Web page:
- Dan Graziano, ESPN Staff Writer
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New York Giants running back Ahmad Bradshaw, who missed last week's game with a neck injury but has been cleared to return to practice this week, guaranteed Tuesday that he would play Sunday night against the Philadelphia Eagles. This is good to know, but it occurs to me that Bradshaw is not in charge of which Giants players play. Coach Tom Coughlin is. And to this point, we have not heard from Coughlin regarding the way the running back situation will work out once Bradshaw is able to return to game action.
Bradshaw says he's not been told anything to indicate his role as the team's starter has changed or will change, but the Giants' running game finished last in the league last season with Bradshaw as its lead back. And while he had a decent game in the opener against Dallas, gaining 78 yards on 17 carries, he struggled to find running room most of that night before breaking a 33-yard run late, and he struggled again before leaving the Week 2 game against Tampa Bay with the injury.
In the meantime, Andre Brown replaced Bradshaw against Tampa Bay and rushed for 71 yards on 13 carries. Brown then got the start last week against Carolina and ran for 113 yards on 20 carries. Small sample size, sure, but Brown is averaging 5.6 yards per carry this season while Bradshaw is at 4.3 and coming off a 2011 season in which he averaged 3.9. There have been serious run-blocking issues with the Giants' offensive line since the start of 2011, but Brown is running behind basically the same line and doing a better job of finding holes and gaining yards.
So what to do, then, once Bradshaw is able to go again? They went into this season feeling good about Bradshaw as the starter, so it seems unfair and unreasonable to bounce him after only a game and a half. And it's possible that the offensive line, with Will Beatty back at left tackle last week and Sean Locklear moving over to right tackle to replace an injured David Diehl, improved the blocking and Bradshaw will improve as a result. Bradshaw has played hurt and played tough and contributed to two Super Bowl titles during his time in New York, and as a result he's earned the benefit of the doubt. But Brown has played well enough to deserve a chance to show more of what he can do. Sending him back to the bench seems like an unwise use of resources.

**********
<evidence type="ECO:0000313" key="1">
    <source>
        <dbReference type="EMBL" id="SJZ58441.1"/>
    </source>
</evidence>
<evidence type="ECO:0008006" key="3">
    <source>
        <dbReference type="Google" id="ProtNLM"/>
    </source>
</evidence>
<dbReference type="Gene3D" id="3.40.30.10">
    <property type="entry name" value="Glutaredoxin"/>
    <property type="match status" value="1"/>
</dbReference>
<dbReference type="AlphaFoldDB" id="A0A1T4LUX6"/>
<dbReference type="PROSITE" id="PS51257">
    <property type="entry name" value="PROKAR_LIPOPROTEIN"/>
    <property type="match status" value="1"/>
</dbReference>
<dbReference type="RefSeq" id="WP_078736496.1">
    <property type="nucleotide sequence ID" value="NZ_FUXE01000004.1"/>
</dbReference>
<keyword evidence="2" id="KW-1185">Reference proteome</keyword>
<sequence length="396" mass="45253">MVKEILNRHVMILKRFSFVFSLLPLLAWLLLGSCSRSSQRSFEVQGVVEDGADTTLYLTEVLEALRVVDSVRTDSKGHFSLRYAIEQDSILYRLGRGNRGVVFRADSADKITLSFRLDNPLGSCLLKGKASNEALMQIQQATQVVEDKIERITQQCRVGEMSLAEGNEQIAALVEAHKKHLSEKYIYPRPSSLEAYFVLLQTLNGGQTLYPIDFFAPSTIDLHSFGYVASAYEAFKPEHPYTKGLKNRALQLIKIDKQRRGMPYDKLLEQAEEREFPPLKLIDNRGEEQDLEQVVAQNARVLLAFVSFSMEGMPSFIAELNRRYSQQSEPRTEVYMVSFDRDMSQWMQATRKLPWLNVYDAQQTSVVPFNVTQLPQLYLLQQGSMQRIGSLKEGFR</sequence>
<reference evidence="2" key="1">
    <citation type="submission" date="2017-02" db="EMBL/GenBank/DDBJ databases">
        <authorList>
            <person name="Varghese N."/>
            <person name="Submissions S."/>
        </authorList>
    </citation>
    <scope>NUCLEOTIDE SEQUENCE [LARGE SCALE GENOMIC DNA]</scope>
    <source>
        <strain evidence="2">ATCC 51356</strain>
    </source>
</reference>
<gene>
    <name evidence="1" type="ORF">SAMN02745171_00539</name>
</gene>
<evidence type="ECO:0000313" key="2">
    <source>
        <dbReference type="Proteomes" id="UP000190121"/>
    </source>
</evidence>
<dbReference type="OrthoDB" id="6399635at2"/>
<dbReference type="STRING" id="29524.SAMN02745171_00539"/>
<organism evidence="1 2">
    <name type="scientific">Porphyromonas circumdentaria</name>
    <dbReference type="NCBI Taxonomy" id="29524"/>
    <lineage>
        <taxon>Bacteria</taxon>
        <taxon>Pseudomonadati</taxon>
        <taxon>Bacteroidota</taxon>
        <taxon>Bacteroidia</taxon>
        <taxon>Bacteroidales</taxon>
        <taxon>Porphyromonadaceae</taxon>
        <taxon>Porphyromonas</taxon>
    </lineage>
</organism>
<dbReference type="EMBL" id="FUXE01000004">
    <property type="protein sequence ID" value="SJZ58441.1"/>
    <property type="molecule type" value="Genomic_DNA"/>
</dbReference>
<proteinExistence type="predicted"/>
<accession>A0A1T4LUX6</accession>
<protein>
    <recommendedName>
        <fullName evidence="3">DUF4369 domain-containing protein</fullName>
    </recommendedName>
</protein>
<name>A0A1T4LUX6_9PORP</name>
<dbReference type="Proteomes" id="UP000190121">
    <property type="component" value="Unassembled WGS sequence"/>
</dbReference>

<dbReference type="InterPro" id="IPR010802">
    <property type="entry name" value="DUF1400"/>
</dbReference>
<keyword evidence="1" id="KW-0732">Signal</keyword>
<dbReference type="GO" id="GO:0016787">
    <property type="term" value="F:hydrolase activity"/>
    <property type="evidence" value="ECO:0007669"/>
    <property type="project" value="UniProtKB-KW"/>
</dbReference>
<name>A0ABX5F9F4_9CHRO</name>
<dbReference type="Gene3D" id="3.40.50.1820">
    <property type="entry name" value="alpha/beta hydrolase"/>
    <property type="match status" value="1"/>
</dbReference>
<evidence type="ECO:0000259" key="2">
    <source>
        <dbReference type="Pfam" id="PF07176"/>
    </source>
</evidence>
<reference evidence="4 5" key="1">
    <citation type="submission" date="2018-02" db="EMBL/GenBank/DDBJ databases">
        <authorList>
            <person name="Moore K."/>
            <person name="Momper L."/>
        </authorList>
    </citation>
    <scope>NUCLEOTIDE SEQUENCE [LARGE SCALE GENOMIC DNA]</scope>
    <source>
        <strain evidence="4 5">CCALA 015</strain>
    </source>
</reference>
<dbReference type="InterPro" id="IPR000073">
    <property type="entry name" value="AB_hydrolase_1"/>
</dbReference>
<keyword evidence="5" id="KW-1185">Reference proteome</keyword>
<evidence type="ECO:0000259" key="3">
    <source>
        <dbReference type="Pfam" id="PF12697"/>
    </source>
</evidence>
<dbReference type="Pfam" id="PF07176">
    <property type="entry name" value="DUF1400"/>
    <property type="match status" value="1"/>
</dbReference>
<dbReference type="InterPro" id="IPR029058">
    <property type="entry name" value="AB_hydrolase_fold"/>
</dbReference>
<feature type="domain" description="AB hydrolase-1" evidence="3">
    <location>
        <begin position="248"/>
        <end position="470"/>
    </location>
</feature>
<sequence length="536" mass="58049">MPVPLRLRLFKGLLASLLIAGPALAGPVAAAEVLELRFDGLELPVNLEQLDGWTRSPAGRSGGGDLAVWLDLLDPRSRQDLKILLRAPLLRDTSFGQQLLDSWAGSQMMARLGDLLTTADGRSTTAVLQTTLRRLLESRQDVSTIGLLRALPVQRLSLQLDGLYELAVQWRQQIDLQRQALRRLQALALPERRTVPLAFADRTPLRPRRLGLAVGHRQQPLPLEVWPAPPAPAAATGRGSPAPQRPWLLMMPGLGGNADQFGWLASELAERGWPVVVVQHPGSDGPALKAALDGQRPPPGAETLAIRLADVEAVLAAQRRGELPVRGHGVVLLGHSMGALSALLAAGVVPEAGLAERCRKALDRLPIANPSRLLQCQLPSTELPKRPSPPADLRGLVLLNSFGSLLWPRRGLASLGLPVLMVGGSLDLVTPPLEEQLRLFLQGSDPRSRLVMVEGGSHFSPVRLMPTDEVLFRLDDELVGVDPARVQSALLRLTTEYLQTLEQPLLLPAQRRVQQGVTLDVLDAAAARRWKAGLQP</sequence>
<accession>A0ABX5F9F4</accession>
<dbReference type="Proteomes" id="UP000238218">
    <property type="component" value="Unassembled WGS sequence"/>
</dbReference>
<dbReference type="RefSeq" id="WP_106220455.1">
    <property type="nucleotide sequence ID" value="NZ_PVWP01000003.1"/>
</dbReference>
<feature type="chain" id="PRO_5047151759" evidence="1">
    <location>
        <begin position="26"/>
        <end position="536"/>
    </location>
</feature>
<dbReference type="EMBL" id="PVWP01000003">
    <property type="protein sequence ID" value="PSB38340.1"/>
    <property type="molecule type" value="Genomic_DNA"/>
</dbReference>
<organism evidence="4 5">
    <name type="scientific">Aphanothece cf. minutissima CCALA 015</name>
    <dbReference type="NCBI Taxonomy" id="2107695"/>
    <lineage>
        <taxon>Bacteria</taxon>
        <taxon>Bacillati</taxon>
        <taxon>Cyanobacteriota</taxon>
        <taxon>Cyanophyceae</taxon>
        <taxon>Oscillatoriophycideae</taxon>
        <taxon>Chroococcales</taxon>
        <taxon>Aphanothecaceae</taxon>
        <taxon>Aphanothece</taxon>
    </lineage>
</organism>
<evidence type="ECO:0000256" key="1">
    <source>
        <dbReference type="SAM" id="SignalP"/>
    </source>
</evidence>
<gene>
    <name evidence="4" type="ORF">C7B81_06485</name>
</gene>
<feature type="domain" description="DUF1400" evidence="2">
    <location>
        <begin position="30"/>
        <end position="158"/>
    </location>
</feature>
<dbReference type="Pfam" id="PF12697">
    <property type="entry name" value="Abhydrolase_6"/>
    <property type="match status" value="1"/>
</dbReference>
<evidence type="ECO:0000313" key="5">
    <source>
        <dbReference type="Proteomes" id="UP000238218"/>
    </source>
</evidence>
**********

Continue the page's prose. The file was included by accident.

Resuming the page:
Fortunately for the Giants, they have a template for this. There was a time-sharing system in place over the past couple of years between Bradshaw and Brandon Jacobs. Bradshaw was the lead back, but Jacobs got plenty of carries and helped augment the power running game the Giants love to use to help set up Eli Manning and the passing game. Brown could certainly slide right into the old Jacobs role, which would keep Bradshaw as the nominal starter and still offer Brown a chance to help. Rookie David Wilson doesn't appear ready to make a contribution just yet, and there's no harm in stashing him on the bench and continuing to develop him during the week. If they go to a Bradshaw/Jacobs-style sharing situation with Bradshaw and Brown, and Brown continues to outperform Bradshaw, they can gradually make a change and use Brown as the lead back.
This is a good problem for the Giants to have. Bradshaw's injury uncovered something in Brown they may not have known they had. It's hard to expect Brown to keep rolling up 100-yard games if they were to make him the starter, but perhaps imposing some kind of carry-sharing system could help maximize the strengths of both players. I wouldn't be surprised to see the Giants at least consider this going forward.